Chris Ballard: No doubt Andrew Luck is ready to go

Zak Keefer
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Chris Ballard, General Manager of the Indianapolis Colts, talks with the press at the day's NFL Scouting Combine, in preparation for the year's draft, Wednesday, Feb. 28, 2018.

INDIANAPOLIS -- For 10 long months, while the team’s garrulous owner kept assuring everyone Nothing to see here! and the lame-duck coach vowed he was in the dark, same as everyone else, the new guy in town tempered his words, and with it, his expectations.

Chris Ballard faced Andrew Luck questions the minute he took the job; he’s faced them for the 13 months that have followed; he’ll face them until Luck is again under center for the Indianapolis Colts, doing Andrew Luck things, his surgically-repaired shoulder fully healed, this never-ending saga finally, mercifully behind a franchise that hasn’t been close to the same since its star quarterback went under the knife last January.

Which is why the following remark – uttered Wednesday at the NFL Combine – was particularly telling. Ballard’s been the Colts’ General Manager for over a year now, and at no point has he gone this far regarding the status of Andrew Luck.

“Do I have any doubt that he’s going to be ready?” Ballard said. “No, I don’t.”

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It’s the boldest public proclamation yet by Ballard, the Colts’ most reliable and measured voice on the matter. This wasn’t Jim Irsay saying Luck will be ready, as he did repeatedly last spring and summer. (He was wrong.) This wasn’t Chuck Pagano hemming and hawing on the topic, as he did for much of the fall, a coach without answers. (He’s since been fired.)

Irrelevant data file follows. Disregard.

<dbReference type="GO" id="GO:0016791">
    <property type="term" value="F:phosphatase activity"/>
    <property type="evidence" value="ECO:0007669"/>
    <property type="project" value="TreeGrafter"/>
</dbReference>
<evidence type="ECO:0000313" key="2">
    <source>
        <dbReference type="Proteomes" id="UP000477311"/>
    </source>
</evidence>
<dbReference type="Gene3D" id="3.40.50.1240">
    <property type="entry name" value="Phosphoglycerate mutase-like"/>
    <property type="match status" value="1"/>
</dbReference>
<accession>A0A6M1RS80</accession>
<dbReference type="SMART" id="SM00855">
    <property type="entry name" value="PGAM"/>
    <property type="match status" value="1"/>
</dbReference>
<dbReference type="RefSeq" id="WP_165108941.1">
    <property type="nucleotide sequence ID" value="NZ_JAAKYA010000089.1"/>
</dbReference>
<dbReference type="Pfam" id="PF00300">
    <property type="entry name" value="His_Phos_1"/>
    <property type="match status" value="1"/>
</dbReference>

This was Ballard, telling it like he believes it at this point in time: Luck will be the Colts’ quarterback come Week 1 in September.

There are no guarantees, of course. There can’t be. Ballard knows. The entire building knows. They lived through 2017. At first, there was the genuine expectation that Luck would be back, likely near the end of the first month of the regular season. Slowly, that expectation faded, and so did the outside hope he could return, and all they were left with was 4-12.

The reports from the west coast continue to be encouraging: Luck remains in Los Angeles working daily with renown QB gurus Tom House and Adam Dedeaux, strengthening his shoulder for the throwing regimen he will begin this spring. No footballs yet. At the moment, Luck is throwing weighted balls designed to strengthen and shape his motion, further solidifying it for the intensity of an NFL throwing routine.

That will come soon. The plan is for Luck to be throwing on a full-time basis by April or May, and that will be a critical point in the recovery.

“We’ve all ruled out surgery, everybody’s ruled out surgery,” said Ballard, who’s getting reports from Luck nearly every day. “I know there are reports out there ... we’ve all ruled that out. I think it’s just to the point where we make sure – you’ve got to remember now he played for two years banged up, then he had this whole year off – so taking a year where you’re not, every day, working (on) the motion, it takes time to get back.”